The Black Prince and the Capture of a King: Poitiers 1356
In 1346 Edward of Woodstock commanded the frontline at the Battle of Crécy, his father King Edward III of England, intentionally left him unsupported to win the battle, so he could “earn his spurs” in combat. Prince Edward is alleged to have gained the nickname the Black Prince for his affinity for using black armor.
In the summer of 1356 the Black Prince and his army drove northward toward the Loire, attacking once again deep into French territory. This time he met real opposition: the full French army led by King Jean II (John II). Outnumbered, the Prince fell back, but in September he turned near the city of Poitiers to make a stand.
“Now the real slaughter began. When the French broke for the final time, the English and Gascons left their positions behind the hedges and launched in pursuit. They probably did so without orders, but they recognized that this time the French really were defeated. Now the time had come, for those who were so minded, to take prisoners and make what profit they could; for others crazed by battle it was a time to kill.”
At the Battle of Poitiers (19 September 1356), an army of English troops, many of them veterans of Crécy, soundly defeated a much larger French and allied army, leading to the capture of King John II of France, his son, and much of the French nobility. This, the climactic event of Prince Edward’s first campaign as sole commander, came at the end of nearly of a year of campaigning across the southwest of France.
“Battered, bruised and bloody, the king faced the prince with as much dignity as he could muster . . . He bowed deeply to the king, giving him the respect he deserved, then called for a cup of wine and presented it to the king with his own hands.”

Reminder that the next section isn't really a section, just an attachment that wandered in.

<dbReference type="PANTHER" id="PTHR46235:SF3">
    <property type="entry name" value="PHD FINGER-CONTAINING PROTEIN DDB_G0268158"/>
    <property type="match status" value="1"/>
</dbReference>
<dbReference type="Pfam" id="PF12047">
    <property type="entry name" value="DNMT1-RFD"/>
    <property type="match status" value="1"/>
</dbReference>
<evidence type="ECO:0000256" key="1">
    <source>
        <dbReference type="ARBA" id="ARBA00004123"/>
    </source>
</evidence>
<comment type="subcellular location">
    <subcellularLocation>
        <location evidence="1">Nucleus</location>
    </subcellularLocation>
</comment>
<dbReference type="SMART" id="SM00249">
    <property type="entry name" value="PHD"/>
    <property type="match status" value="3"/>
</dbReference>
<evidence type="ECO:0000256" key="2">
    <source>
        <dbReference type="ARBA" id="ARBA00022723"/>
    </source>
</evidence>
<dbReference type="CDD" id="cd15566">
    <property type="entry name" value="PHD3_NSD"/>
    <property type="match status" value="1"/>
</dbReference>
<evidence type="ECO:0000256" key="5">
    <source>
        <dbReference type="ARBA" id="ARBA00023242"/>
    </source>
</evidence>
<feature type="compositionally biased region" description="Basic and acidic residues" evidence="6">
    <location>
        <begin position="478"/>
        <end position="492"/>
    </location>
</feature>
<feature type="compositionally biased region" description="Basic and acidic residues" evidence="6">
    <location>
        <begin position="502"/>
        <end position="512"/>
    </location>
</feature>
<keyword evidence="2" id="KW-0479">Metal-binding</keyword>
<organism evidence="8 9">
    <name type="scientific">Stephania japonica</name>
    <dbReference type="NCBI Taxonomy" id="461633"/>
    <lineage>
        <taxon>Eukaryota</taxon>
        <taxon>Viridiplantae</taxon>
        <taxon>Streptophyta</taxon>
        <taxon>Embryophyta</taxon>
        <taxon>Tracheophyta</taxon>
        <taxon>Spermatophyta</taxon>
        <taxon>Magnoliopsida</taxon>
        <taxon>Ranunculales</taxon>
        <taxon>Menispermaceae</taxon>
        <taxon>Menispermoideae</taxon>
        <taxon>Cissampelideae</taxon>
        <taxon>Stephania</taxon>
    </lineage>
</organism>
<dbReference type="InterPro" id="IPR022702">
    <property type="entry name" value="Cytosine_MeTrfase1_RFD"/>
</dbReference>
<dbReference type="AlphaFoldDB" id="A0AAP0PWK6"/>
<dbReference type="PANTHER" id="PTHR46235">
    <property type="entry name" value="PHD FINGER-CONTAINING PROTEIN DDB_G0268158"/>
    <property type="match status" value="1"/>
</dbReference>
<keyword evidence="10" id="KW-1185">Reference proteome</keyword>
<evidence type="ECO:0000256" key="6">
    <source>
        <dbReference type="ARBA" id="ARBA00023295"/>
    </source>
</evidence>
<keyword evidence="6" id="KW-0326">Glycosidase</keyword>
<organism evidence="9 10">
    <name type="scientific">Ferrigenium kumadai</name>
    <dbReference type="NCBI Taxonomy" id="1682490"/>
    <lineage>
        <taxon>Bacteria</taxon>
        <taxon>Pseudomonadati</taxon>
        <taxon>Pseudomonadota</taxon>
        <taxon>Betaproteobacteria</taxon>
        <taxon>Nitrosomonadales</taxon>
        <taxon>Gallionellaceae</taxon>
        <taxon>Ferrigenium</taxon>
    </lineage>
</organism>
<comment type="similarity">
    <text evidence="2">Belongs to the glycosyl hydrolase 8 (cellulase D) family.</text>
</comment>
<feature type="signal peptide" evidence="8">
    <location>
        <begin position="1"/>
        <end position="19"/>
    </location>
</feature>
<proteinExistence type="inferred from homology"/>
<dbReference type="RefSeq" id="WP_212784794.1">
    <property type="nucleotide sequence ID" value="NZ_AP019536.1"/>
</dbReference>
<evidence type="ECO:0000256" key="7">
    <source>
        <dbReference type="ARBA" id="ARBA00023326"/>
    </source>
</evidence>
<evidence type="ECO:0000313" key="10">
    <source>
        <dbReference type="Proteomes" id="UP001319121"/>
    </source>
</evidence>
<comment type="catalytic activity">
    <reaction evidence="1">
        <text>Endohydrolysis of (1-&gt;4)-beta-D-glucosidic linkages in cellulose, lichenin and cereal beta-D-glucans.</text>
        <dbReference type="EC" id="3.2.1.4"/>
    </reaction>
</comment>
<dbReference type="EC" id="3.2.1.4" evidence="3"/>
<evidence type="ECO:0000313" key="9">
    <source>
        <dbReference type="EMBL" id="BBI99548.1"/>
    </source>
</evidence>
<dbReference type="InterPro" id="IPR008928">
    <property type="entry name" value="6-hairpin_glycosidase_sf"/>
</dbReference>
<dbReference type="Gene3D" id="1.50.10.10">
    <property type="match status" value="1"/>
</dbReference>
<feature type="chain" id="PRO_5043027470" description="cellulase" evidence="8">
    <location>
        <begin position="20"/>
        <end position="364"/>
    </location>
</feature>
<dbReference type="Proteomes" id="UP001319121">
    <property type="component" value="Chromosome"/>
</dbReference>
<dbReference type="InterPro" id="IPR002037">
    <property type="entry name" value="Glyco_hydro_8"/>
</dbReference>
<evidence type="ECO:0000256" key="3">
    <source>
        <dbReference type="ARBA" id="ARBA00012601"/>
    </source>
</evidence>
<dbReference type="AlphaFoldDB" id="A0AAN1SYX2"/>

The capture of a king in the course of a battle was a relatively rare event in the Middle Ages, and this battle was a resounding victory for the English forces. Poitiers was the second major English victory of the Hundred Years' War. Poitiers was fought ten years after the Battle of Crécy (the first major victory), and about half a century before the third, the Battle of Agincourt (1415).
The effect of the defeat on France at Poitiers was calamitous, leaving the country in the hands of the Dauphin Charles. He faced populist revolts across the kingdom in the wake of the battle, which had destroyed the prestige of the French upper class. The Edwardian phase of the Hundred Years War would end four years later in 1360, on favorable terms for England.
The Black Prince and the Capture of a King: Poitiers, 1356 co-authored by Marilyn Livingstone and Morgen Witzel is a detailed account of the battle that saw one of the most dramatic episodes of the Hundred Years War: the capture of the French king. Livingstone holds a master’s degree in medieval history and a doctorate in economic history from Queen’s University, Belfast. Witzel is a Fellow of the Centre for Leadership Studies at the University of Exeter Business School and a writer on history of business and management. In 2004, they co-authored The Road to Crecy: The English Invasion of France, 1346.
The core of the book is a day-by-day description of the campaign of July–September 1356, climaxing with an abbreviated account of the Battle of Poitiers itself. The interpretation and analysis of the battle and the campaigns that led up to it has a strong focus on the people involved in the campaign: ordinary men at arms and non-combatants as well as nobles.
Overall, this book is a quick read (224 pages) and does an adequate job of detailing the basic facts of the events leading up to and following the battle. The discussion of the day-to-day life of the armies is informative, but ultimately isn’t enough to garner any true enthusiasm. There’s no doubt that the authors are very passionate about the subject but be warned the writing style is a little bit dry and reads more like a text book. If you’re a novice historian and like fast reads this book is worth checking out.